Lessons From A Cherry Pie

Tina cropToday’s post is from Tina Hollenbeck. Tina serves with Dr. Kathy Koch at Celebrate Kids, Inc.  She describes herself as a wife, mother, teacher, writer, survivor, and a voice.

Tina’s story addresses raising resilient kids. I love seeing how moms carry out the principles in No More Perfect Kids!

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One of my daughters has recently become interested in baking pies.

She picked up a pie-making cookbook at the library and determined to start with cherry. She knew we could buy pre-made crust, but she was set on attempting the entire pie from scratch – with minimal input from me. I’ve never made crust from scratch myself, but I know it can be tricky. However, I chose not to plant that idea in her mind ahead of time; I wanted to let her experience the process without any preconceived notions.

She did wrestle. First, she added too much water, making it sticky. She was relieved to know she could fix that issue by adding flour, and she eventually kneaded it into a usable consistency. But when we tried the finished pie – which was beautiful and had a very yummy filling – we quickly realized the cream cheese crust was too thick and very tough.

NoMorePerfectKids_COVHer face fell. At that point, my husband and I both chimed in with our knowledge of how difficult it can be to make a light, flaky crust. We assured her that her experience was very normal, and we brainstormed with her some possible reasons for the crust’s consistency.

We encouraged her to keep trying, but I wasn’t sure she would because she struggles with perfectionism. I wondered if she’d fear a second “failure” too much, but I didn’t mention my concern. I just asked what she’d try next.

A week later, she attempted a strawberry pie with an easy oatmeal crust. And it was scrumptious, through and through. I wondered if she’d only continue with that type of simple, basically foolproof crust. But she surprised me the following week by announcing her intention to make a coconut cream pie with a butter crust very similar to the cream cheese one.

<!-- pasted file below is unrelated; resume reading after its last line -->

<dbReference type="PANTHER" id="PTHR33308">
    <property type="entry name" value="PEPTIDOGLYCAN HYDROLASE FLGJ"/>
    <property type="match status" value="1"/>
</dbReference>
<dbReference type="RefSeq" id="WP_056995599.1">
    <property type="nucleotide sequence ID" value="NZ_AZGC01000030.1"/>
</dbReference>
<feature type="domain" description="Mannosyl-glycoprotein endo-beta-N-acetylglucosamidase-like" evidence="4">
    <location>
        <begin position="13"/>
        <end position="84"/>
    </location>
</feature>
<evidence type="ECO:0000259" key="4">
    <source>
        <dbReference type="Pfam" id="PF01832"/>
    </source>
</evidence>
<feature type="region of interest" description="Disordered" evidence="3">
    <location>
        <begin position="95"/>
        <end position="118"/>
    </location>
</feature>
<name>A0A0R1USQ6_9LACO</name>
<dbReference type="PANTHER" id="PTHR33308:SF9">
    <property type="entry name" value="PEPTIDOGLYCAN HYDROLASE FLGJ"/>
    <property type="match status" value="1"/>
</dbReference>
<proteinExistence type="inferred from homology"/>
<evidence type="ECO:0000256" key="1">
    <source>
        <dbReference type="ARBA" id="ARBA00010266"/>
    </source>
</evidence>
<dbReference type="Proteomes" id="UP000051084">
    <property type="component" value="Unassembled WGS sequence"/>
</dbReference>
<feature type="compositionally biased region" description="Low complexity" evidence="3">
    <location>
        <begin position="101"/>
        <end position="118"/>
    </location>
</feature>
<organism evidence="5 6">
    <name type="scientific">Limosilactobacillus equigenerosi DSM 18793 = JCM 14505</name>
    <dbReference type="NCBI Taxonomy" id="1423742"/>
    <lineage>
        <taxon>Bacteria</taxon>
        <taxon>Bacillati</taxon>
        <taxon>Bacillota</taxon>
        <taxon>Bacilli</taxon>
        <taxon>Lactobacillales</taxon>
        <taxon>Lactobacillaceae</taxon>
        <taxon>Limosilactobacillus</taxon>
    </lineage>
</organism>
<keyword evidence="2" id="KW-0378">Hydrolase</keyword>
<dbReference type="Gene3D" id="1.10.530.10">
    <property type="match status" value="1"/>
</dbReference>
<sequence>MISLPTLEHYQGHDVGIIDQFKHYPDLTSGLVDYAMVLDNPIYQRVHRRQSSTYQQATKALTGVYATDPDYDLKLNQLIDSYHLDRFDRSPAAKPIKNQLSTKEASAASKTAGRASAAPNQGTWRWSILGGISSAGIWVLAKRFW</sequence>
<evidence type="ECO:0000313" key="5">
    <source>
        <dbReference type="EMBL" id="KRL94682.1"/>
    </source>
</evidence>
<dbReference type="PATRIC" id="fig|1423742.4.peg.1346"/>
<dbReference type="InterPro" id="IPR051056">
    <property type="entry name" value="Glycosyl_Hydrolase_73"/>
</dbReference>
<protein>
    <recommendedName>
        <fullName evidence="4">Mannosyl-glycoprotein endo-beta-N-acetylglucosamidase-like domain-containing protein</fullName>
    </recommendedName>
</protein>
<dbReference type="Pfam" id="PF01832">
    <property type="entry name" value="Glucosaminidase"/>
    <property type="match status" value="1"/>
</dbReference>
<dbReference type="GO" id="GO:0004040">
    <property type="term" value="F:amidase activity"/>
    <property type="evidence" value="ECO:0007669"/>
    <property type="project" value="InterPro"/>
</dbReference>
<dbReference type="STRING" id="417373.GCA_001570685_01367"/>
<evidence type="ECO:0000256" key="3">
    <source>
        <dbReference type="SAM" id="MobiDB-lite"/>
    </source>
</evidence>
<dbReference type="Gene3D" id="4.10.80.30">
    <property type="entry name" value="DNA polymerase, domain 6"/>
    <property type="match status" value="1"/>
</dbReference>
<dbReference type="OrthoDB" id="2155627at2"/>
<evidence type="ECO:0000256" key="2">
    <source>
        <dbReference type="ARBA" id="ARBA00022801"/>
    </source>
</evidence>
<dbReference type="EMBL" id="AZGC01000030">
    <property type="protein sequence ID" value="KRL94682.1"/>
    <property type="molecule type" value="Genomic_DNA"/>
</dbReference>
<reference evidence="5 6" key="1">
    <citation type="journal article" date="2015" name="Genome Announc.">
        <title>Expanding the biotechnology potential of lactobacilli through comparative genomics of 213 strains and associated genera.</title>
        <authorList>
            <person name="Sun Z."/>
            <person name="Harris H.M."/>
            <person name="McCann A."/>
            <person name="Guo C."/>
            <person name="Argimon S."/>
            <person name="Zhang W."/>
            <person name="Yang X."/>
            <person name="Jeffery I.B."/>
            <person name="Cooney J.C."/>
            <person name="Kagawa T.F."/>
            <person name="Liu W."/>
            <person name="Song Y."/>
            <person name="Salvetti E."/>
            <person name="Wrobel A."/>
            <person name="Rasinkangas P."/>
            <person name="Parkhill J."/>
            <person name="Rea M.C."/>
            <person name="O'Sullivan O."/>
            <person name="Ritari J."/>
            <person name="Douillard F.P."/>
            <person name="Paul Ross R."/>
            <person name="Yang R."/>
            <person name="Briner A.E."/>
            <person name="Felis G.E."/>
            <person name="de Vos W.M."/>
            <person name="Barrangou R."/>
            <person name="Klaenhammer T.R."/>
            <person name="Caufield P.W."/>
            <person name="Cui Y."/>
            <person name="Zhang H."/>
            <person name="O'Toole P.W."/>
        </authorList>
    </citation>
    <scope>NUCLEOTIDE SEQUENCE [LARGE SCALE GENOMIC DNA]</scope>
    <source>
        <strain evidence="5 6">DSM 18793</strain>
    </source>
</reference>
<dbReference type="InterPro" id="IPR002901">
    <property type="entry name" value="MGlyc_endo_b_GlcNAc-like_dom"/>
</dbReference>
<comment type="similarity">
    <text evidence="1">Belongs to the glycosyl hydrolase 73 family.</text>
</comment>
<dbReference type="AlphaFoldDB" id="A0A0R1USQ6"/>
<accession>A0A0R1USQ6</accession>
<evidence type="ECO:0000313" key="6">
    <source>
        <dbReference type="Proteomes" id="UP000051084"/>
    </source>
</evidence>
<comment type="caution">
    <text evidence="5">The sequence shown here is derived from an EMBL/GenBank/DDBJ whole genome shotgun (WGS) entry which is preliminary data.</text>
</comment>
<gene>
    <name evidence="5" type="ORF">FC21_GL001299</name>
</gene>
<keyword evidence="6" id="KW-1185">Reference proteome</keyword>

I gently reminded her of the suggestions my husband and I had given her after the first crust. But I didn’t dwell on our recommendations, and I made a conscious decision to stay out of the kitchen. Reminding her of useful feedback was important, but so was giving her space to do her own thing.

9-16-14 Tina#19 AbbieAndPieAnd she did great! While not “flaky,” the crust was delicious and much lighter than the first. After her first bite, she beamed. We gave honest praise, and asked her to think about what she’d done differently that time, knowing how specific feedback is a key toward repeating success.

This week, she announced that she’s going to try the cherry pie again. She said, “I want to redeem myself with the crust!” But she said it with a smile, so I knew she wasn’t beating herself up for her original results.

Because I want my kids to be inoculated from the Perfection Infection, I want them to be resilient. I want them to be able to pick themselves up from a fall and try again. I want to communicate – with my words and actions – that mistakes are not failures. They are merely reasons to try again.

Of course, that’s an on-going project – something I’m responsible for nurturing through their childhood and adolescent years and something I’ll aim to reinforce even after they’ve grown to adulthood. But I’m thrilled that Abbie seems to be catching on. And I can’t wait to try her new cherry pie.

What about you? How are you building resilience into your kids? 

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